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Conversation at Villa Firenze with judge and Yale professor Guido Calabresi, Norman Silber and Antonio Monda

Il Professor Antonio Monda, il giudice e professore emerito di Yale Guido Calabresi e il Prof. Norman Silber, autore del libro “Outside In: The Oral History of Guido Calabresi”

The Ambassador of Italy to the United States, Mariangela Zappia, hosted a conversation at Villa Firenze among Yale judge and professor emeritus Guido Calabresi, Prof. Norman Silber, author of the book Outside In: The Oral History of Guido Calabresi, and Professor Antonio Monda. Guests included Attorney General Merrick Garland, Supreme Court Justice Samuel Alito, American academics, cultural, and media figures. The event was also attended by Sen. Gelimini, the Hon. Di Sanzo and the Hon. De Castro, Gazzini and Rondinelli MEPs.

“An exceptional testimony. That of an Italian from a prominent family of Jewish origin; a refugee who left Italy after the promulgation of the racial laws; an American who indelibly shaped the teaching and practice of law in the United States.” This is how Ambassador Zappia introduced Guido Calabresi at the opening of the event.

The conversation, led by Antonio Monda along the thread of the judge’s professional and personal journey since his family’s landing in New Haven in 1939, offered insights into such topics as the influence of ethics and religion on legal thought, the relationship between politics and jurisprudence, the different approaches to the teaching and practice of law in Italy and the United States, the evolution of economic analysis of law, a branch of which Calabresi is considered one of the founding fathers, as well as on commonalities and differences between the responsibilities associated with teaching law and the judiciary profession.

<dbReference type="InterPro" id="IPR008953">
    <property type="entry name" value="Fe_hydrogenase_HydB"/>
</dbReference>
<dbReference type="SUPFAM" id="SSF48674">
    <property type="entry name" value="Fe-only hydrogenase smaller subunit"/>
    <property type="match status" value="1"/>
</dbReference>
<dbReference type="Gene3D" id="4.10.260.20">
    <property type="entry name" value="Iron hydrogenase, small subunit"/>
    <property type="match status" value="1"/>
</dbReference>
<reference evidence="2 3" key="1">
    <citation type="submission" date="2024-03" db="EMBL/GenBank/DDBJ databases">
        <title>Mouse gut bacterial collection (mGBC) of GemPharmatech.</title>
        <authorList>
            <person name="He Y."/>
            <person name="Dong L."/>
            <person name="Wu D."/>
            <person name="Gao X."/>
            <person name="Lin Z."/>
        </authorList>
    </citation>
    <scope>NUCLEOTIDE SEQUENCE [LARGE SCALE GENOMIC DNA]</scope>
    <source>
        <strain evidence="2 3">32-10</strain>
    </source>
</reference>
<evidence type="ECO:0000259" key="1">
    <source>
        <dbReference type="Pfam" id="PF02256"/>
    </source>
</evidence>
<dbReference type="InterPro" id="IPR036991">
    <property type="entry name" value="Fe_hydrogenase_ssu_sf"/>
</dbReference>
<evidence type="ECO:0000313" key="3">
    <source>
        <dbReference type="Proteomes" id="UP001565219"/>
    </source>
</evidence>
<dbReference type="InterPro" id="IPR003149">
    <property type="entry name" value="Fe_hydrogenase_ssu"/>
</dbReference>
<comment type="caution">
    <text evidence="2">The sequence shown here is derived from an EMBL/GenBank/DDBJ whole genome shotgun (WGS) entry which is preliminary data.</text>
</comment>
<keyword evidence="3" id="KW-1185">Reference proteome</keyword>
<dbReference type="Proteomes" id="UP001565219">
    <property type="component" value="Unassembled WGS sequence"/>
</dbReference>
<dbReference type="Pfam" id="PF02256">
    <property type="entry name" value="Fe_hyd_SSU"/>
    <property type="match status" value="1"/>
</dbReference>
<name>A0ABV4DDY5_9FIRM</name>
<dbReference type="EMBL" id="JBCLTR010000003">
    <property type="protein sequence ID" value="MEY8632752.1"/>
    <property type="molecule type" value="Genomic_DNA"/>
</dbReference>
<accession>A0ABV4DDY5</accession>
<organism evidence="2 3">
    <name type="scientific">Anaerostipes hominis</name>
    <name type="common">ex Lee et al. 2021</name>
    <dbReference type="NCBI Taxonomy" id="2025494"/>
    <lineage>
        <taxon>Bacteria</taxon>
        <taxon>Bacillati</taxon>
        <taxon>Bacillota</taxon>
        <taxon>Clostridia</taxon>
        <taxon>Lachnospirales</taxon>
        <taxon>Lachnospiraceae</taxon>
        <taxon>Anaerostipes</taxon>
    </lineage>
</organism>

Born in Milan, Italy, in 1932. Son of Massimo Calabresi, a cardiologist, and Bianca Maria Finzi-Contini, a scholar, Guido Calabresi moved with his family from Milan to New Haven, Connecticut, in 1939. He has been a U.S. citizen since 1948.

Bachelor of Science in economics from Yale in 1953. B.A. from Magdalen College, Oxford in 1955, Bachelor of Laws from Yale in 1958 and master’s degree from Oxford University in 1959. Clerk for Supreme Court Justice Hugo Black (1958-1959), Calabresi began teaching at Yale Law School in 1959. In 1960 he was offered the position of full professor, which he took in 1962, the youngest in the University’s history, after completing his clerkship. From 1985 to 1994, he was dean of the Law School, where he remains professor emeritus. Yale established the “Guido Calabresi” Professorship of Law in 2006.

Calabresi’s alumni include Supreme Court Justices Samuel Alito, Clarence Thomas (whose nomination he supported) and Sonia Sotomayor, former AG Michael Mukasey, feminist legal scholar Catharine MacKinnon, professors Richard H. Fallon, Kenneth Abraham, Kenji Yoshino, Catherine Sharkey, former White House Counsel Gregory Craig, and Sen. John Danforth.

Calabresi has received more than 40 honorary degrees from universities around the world, including the Italian Universities of Pavia and Brescia and the Catholic University of Milan.

A city councilman in Woodbridge, Connecticut, from 1971 to 1975, Guido Calabresi in 1994 was appointed by President Bill Clinton as a judge of the U.S. Court of Appeals for the Second Circuit.

One of the founders of economic analysis of law along with Ronald Coase, Calabresi made pioneering contributions to the application of economic analysis in civil law.

Calabresi is the author of four books and more than 100 articles on legal topics. His essay “Property Rules, Liability Rules and Inalienability: One View of the Cathedral” published in the Harvard Law Review in 1972 is widely cited in U.S. legal literature.